Primary closure

Advancement flap

Transposition flap

Skin graft not routinely used/required

Except, central philtral defect- full thickness graft used instead of STSG.

 

Small full thickness defect-

Primary closure-

Lower lip- up to 40% defect

Upper lip- up to 25 % defect

 

Large full thickness defect-

Two resources to recruit extra tissue to fill the defect – opposite lip & adjacent cheek.

Orbicularis oris- better competent stoma. Microstomia a risk.

Cheek- microstomia less common, functionally and aesthetically inferior outcome

 

Large central upper lip defect-

Abbe flap (based on inferior labial artery)  –> flap division after 2-3 weeks

Abbe flap with perioral crescent

 

Large central lower lip defect-

B/L Karapandzic

Modified Bernard (Webster- Bernard)

Nasolabial flap

 

Karapandzic Bernard
Musculocutaneous rotation advancement flap

Neurovascular flap

First 1cm incision full thickness- after that only skin and muscle divided, mucosa is intact

Burrow’s triangle excised

Lateral advancement flap

First 1cm full thickness incision after that only skin and mucosa intraorally

Burrow’s triangle excised

 

Interdigitating nasolabial flap

Partial thickness random flap

Full-thickness “Gate-flap”- based on facial a

Full thickness flap denervates upper lip.

 

Large lateral and commissure defect-

Estlander-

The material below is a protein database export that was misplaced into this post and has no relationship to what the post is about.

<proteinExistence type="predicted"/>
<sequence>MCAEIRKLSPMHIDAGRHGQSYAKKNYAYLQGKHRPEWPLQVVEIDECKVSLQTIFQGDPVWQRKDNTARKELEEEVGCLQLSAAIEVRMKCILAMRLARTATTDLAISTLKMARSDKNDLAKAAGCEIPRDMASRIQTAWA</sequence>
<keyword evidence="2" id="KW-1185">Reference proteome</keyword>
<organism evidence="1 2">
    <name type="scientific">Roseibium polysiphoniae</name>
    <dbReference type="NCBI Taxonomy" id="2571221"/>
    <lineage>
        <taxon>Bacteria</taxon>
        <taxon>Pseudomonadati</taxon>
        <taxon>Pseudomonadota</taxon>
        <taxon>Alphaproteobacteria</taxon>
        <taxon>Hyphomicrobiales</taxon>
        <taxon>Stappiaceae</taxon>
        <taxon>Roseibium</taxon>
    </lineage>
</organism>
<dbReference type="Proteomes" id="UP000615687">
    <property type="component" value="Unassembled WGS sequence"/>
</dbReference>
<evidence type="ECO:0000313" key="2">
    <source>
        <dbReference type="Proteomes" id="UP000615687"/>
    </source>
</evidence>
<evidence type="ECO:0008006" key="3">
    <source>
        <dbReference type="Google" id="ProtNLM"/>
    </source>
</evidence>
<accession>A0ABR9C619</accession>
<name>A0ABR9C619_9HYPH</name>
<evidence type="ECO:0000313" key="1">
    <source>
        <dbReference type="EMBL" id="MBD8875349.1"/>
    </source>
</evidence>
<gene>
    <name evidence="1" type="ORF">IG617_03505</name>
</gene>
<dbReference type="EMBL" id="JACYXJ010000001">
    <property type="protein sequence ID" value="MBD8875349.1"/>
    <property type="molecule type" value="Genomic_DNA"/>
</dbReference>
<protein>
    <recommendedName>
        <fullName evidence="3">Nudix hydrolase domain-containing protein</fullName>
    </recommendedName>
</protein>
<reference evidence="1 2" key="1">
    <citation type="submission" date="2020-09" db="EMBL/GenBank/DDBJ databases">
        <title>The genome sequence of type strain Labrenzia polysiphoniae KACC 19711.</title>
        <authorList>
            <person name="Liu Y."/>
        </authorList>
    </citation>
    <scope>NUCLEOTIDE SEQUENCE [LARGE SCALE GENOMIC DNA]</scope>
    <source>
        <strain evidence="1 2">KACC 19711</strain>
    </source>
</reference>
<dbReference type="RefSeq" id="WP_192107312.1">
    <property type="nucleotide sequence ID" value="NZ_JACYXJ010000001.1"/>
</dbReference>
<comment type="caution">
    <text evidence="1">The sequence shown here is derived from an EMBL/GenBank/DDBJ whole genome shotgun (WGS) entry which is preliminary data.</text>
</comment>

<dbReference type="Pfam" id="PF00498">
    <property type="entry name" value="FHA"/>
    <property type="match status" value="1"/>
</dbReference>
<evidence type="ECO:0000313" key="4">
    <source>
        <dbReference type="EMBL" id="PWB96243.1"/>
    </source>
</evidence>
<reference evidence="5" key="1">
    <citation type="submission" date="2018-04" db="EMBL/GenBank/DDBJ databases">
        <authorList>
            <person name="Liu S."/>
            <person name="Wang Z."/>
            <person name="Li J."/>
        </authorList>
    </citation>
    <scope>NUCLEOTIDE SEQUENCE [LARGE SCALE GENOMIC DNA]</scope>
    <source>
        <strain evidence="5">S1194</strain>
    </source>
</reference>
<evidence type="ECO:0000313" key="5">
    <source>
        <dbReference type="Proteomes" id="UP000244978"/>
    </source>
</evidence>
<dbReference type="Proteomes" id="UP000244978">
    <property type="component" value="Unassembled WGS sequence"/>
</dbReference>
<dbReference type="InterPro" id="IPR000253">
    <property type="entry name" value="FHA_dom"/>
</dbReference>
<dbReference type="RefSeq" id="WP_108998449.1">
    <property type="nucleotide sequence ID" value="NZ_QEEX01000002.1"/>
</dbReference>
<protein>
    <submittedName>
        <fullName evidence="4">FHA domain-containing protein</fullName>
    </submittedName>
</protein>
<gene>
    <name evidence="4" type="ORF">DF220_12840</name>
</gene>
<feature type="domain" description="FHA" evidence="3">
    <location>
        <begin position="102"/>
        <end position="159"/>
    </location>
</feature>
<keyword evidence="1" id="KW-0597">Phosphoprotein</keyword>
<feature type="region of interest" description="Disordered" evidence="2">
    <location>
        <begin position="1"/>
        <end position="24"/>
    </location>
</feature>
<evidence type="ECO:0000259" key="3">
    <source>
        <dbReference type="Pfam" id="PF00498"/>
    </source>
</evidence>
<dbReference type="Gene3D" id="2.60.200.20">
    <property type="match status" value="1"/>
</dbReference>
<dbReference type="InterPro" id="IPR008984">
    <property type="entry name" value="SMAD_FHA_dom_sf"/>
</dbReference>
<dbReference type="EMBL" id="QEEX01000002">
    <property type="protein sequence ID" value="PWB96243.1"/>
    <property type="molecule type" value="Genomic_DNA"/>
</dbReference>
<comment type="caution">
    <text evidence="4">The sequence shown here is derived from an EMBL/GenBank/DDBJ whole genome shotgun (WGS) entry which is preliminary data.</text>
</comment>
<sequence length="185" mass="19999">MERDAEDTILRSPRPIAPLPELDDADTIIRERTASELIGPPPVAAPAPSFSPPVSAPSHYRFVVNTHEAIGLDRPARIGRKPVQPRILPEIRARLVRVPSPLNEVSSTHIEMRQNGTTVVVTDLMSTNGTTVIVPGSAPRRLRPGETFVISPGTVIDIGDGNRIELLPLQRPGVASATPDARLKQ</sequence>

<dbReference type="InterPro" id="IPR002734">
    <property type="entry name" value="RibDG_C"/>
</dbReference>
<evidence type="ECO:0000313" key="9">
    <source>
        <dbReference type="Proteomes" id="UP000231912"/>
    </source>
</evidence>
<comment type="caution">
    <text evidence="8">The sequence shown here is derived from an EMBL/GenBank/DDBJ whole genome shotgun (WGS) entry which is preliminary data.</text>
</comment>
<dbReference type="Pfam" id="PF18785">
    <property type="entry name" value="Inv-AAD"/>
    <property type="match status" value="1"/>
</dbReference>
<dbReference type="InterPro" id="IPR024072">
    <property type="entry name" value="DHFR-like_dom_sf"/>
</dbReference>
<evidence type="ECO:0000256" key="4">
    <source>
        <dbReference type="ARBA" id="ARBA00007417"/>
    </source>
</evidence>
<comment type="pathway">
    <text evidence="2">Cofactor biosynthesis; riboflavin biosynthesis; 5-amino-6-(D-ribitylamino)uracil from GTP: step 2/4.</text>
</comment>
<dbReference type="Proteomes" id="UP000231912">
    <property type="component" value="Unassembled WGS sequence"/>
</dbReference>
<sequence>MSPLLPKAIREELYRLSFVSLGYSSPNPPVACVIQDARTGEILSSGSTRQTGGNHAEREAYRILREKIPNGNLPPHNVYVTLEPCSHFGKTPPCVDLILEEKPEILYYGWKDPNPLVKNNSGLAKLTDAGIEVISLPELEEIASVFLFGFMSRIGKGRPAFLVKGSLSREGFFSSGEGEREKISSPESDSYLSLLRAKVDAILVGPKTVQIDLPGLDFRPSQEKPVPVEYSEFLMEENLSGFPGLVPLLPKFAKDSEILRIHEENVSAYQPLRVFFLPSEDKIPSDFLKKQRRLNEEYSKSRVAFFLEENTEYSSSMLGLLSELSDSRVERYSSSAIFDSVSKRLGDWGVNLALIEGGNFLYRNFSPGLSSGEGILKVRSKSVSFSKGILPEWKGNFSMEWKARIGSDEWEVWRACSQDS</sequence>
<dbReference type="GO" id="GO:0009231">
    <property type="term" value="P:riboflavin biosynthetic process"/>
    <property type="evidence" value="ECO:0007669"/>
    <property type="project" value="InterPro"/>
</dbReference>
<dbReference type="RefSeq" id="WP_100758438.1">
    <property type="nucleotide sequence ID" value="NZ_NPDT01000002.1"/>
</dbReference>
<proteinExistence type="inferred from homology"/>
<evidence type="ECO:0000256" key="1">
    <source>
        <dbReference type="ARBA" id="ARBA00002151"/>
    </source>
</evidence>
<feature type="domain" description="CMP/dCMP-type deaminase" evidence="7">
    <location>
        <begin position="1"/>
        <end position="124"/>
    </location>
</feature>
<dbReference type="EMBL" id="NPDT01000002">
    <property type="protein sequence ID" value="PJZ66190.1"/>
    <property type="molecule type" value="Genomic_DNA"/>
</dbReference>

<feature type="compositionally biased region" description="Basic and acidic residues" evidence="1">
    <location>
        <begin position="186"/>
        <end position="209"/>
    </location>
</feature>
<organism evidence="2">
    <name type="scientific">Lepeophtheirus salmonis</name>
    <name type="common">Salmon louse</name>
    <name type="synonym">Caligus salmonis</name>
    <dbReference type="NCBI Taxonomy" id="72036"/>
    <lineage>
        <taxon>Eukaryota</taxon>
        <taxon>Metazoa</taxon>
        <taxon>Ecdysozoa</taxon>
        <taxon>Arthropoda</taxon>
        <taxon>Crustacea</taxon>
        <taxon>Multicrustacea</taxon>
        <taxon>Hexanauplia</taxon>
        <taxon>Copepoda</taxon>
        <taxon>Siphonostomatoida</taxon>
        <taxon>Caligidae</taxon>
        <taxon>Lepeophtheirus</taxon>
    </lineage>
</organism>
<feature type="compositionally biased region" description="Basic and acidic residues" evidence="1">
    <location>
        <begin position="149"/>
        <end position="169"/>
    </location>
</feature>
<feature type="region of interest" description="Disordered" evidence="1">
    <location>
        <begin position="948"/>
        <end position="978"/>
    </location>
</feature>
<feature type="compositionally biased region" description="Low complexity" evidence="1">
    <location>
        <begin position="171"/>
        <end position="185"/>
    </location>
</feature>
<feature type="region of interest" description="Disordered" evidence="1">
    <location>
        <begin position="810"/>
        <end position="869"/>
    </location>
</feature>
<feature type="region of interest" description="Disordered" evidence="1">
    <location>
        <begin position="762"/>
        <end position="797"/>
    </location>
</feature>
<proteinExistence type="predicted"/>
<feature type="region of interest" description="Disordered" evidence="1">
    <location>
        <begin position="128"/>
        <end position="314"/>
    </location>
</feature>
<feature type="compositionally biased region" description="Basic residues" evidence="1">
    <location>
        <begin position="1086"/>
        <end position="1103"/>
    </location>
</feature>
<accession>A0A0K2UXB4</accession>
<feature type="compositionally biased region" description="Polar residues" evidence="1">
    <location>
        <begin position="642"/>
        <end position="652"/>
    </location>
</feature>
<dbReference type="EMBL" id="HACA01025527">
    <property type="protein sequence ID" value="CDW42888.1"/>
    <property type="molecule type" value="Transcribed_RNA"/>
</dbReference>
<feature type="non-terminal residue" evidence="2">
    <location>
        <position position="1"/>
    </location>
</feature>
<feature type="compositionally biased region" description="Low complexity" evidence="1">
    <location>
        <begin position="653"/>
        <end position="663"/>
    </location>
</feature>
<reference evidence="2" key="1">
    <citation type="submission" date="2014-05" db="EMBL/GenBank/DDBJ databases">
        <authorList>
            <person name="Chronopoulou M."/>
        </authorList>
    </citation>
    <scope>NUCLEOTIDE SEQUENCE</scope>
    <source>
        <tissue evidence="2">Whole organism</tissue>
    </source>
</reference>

Medially based rotation advancement flap from upper lip to lower lip

Reverse Estlander- from lower lip to upper lip

Gillies-fan flap- rotational advancement flap. A quadrilateral flap

McGregor & Nakajima modified fan flap –

  1. Pivotal flap
  2. Stoma size unchanged
  3. Need for vermillion reconstruction

Abbe-Estlander flap-

Preserves commissure

Need second stage of flap division

Temporary microstomia

U/L Karapandzic

U/L Bernard

U/L Nasolabial flap

 

Total lip reconstruction-

>80% defect-

B/L Bernard or Nasolabial flap

Submental flap (flap based on submental branch of facial artery)

Radial forearm free flap (RAFF)

Karapandzic – will cause microstomia, so not preferred.

RAFF is the best choice for total lip reconstruction.

Palmaris longus tendon can be harvested along with the flap to be weaved into remaining OO muscle or into modulus.

 

Lip replantation –

Uncommon

Most commonly – by traumatic amputation by dog bite.

Every attempt should be made for reimplant as the aesthetic and functional outcome is better than free tissue transfer.

Main obstacle in reimplant of lip is – poorly formed labial vein.

 

 

 

Algorithm –

Defect size Defect location Reconstructive option
Up to 25% – upper lip

Up to 40% – lower lip

  Primary closure
25-80 % Upper lateral lip or lower lateral lip Lip switch (Estlander/Abbe) or

Unilateral Karapandzic/ Bernard/ Nasolabial flap

  Central lower lip Bilateral Karapandzic/ Bernard
  Central upper lip Abbe flap +/- perioral crescent
>80%   Bilateral Bernard/ Nasolabial flap or

Free tissue transfer – RAFF

(further reading – Grabb and Smith Plastic surgery 7th Ed. chapter 34)